Alternatively, Consent Orders are written terms that are agreed upon between the parties and approved by the Court through an application process. To be approved, the Court must be satisfied that the Orders are in the best interest of the child.
Is a Parenting Plan or Consent Orders the best option for my situation?
Whilst Parenting Plans and Consent Orders are similar, the striking difference is legal protection. A Parenting Plan is discussed and agreed upon outside of the court system. Therefore, they are unenforceable and serve as more of an informal agreement. However, Consent Orders are managed within the Federal Circuit and Family Court of Australia and thus, enforceable if someone breaches the Orders.
If there are Consent Orders in place and either parent does not comply with the Orders, then the other party is entitled to make a Contravention Application. If successful, the Court may order for the faulting party to pay a fine or compensate for the lost time.
However, if the circumstances surrounding the child or the parents’ ability to provide care significantly changes, Consent Orders require an application to the Court to vary the original Orders. Alternatively, if varying the Order is too costly, a subsequent Parenting Plan can be entered into after the Consent Orders have been made to show the parties intention to vary.
The individual needs of a child and each family dynamic is unique and therefore, each parenting arrangement should reflect each situation. Therefore, whilst Consent Orders may be the best solution to some, it may not be the best option for others. Our Family Law team at Coutts would be happy to provide advice as to which option best suits your unique circumstances.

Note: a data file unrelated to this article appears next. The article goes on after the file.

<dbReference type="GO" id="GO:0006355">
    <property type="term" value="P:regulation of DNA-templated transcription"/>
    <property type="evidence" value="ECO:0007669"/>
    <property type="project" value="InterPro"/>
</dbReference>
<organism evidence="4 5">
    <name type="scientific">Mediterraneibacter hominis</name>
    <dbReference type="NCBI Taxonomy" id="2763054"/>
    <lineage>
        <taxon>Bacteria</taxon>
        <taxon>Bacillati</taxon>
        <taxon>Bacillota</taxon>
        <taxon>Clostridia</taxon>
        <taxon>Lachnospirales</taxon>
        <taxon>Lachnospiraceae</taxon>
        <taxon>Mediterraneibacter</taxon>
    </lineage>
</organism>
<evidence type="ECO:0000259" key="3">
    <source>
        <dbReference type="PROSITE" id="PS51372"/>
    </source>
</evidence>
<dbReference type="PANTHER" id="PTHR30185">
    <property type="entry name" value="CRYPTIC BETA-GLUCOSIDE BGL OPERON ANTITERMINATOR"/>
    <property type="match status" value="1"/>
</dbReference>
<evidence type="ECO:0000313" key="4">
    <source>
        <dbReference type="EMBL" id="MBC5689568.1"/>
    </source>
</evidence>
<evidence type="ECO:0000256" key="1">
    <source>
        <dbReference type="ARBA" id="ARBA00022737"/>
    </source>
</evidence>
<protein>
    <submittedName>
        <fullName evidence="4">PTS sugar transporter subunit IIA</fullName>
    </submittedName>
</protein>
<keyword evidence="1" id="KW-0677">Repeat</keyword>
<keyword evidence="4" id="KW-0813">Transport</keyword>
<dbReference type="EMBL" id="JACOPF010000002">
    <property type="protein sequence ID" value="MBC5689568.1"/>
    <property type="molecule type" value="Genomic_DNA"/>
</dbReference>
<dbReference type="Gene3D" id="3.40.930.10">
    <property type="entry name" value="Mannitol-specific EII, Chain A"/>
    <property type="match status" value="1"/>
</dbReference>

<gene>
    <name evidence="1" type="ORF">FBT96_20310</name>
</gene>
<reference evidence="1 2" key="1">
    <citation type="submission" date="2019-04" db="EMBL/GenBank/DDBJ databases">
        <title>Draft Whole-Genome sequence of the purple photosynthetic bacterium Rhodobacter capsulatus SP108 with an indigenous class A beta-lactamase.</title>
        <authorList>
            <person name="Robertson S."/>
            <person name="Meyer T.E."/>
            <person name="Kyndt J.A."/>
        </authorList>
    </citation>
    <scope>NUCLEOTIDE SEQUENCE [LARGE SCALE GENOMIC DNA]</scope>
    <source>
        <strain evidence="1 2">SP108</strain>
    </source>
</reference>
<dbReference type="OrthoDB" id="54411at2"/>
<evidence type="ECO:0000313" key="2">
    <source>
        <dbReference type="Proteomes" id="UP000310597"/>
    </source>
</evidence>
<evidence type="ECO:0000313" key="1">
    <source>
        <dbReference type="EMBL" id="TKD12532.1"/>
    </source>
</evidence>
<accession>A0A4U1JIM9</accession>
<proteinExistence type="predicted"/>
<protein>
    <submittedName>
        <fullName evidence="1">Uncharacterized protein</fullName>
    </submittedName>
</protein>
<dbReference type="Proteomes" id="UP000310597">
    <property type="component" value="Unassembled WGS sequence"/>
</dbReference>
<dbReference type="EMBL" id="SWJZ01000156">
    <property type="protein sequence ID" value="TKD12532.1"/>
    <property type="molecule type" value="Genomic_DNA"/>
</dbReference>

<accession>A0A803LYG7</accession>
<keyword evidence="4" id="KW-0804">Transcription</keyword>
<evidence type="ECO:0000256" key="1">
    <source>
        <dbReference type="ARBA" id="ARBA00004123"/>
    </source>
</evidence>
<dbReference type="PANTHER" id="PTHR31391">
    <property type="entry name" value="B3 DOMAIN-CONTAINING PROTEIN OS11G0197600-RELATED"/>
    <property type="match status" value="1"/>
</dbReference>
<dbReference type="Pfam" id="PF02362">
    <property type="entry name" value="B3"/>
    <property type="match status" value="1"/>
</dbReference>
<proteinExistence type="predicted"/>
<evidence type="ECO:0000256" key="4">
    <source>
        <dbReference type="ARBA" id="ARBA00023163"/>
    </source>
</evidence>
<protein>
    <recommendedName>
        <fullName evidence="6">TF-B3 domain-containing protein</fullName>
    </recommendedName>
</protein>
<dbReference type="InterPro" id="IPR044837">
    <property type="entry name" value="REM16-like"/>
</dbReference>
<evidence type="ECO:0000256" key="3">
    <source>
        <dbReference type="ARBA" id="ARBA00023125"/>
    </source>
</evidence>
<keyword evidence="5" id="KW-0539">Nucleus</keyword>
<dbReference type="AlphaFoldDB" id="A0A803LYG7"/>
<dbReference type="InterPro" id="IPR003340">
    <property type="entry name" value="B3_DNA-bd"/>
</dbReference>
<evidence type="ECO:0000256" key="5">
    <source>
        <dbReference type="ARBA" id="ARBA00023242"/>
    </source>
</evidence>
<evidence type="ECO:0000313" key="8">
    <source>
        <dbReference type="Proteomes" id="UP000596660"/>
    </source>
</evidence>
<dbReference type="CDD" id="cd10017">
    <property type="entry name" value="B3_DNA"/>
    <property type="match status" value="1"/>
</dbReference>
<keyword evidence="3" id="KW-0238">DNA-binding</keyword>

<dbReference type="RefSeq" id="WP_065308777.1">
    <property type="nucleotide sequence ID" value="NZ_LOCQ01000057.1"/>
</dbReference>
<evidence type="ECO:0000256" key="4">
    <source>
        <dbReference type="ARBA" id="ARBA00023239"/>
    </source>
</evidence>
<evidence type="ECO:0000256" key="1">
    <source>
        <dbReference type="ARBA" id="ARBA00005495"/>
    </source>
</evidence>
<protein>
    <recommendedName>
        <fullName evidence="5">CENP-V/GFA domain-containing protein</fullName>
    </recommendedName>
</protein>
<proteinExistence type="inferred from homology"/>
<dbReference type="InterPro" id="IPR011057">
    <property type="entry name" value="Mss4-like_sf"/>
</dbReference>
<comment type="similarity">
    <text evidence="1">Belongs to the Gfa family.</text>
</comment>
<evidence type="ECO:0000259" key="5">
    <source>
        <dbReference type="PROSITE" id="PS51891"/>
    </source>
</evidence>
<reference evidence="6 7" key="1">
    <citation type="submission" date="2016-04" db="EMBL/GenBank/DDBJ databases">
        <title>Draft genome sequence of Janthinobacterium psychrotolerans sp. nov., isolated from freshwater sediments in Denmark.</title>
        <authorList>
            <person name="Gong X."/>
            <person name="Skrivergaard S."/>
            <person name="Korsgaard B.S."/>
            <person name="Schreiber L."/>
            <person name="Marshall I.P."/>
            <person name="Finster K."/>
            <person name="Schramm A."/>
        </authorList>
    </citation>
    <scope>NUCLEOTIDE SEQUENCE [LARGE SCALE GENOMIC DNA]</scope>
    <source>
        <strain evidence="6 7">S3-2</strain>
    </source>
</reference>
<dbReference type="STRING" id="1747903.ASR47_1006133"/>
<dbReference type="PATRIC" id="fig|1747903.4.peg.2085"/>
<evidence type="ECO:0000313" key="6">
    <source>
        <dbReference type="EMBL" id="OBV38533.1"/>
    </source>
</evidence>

The Court will always intend on promoting what is in the best interest of the child which includes having a meaningful relationship with both parents. Your parenting arrangement can be finalised in an informal or formal process which your solicitor can assist you with. The Family Law team at Coutts is dedicated to helping you navigate these complex situations and ultimately, achieving the best outcome for your family.
ABOUT LUISA GAETANI:
Luisa is a Partner at Coutts Lawyers & Conveyancers and head of our Family and Criminal Law divisions. Since being admitted in 2014, Luisa has practiced solely in the areas of criminal and family law. It is her sensitive yet pragmatic approach that has allowed her to develop a strong rapport and build trusting relationships with her clients. Should a client’s matter proceed to court, Luisa has the skillset and experience to assist her clients through this process and where required, will draw upon her network of barristers to further benefit her client’s outcomes.
ABOUT ISABEL STRAHAN:
Isabel joined the Coutts team in January 2022, as a Paralegal working within our Family & Criminal teams. She is currently studying for a Bachelor of Laws and Bachelor of Arts, Majoring in International Relations and Minoring in Cultural Studies at the University of Wollongong. It is her dedication and hardworking nature that will see her go far within Coutts.
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This blog is merely general and non-specific information on the subject matter and is not and should not be considered or relied on as legal advice. Coutts is not responsible for any cost, expense, loss or liability whatsoever to this blog, including all or any reliance on this blog or use or application of this blog by you.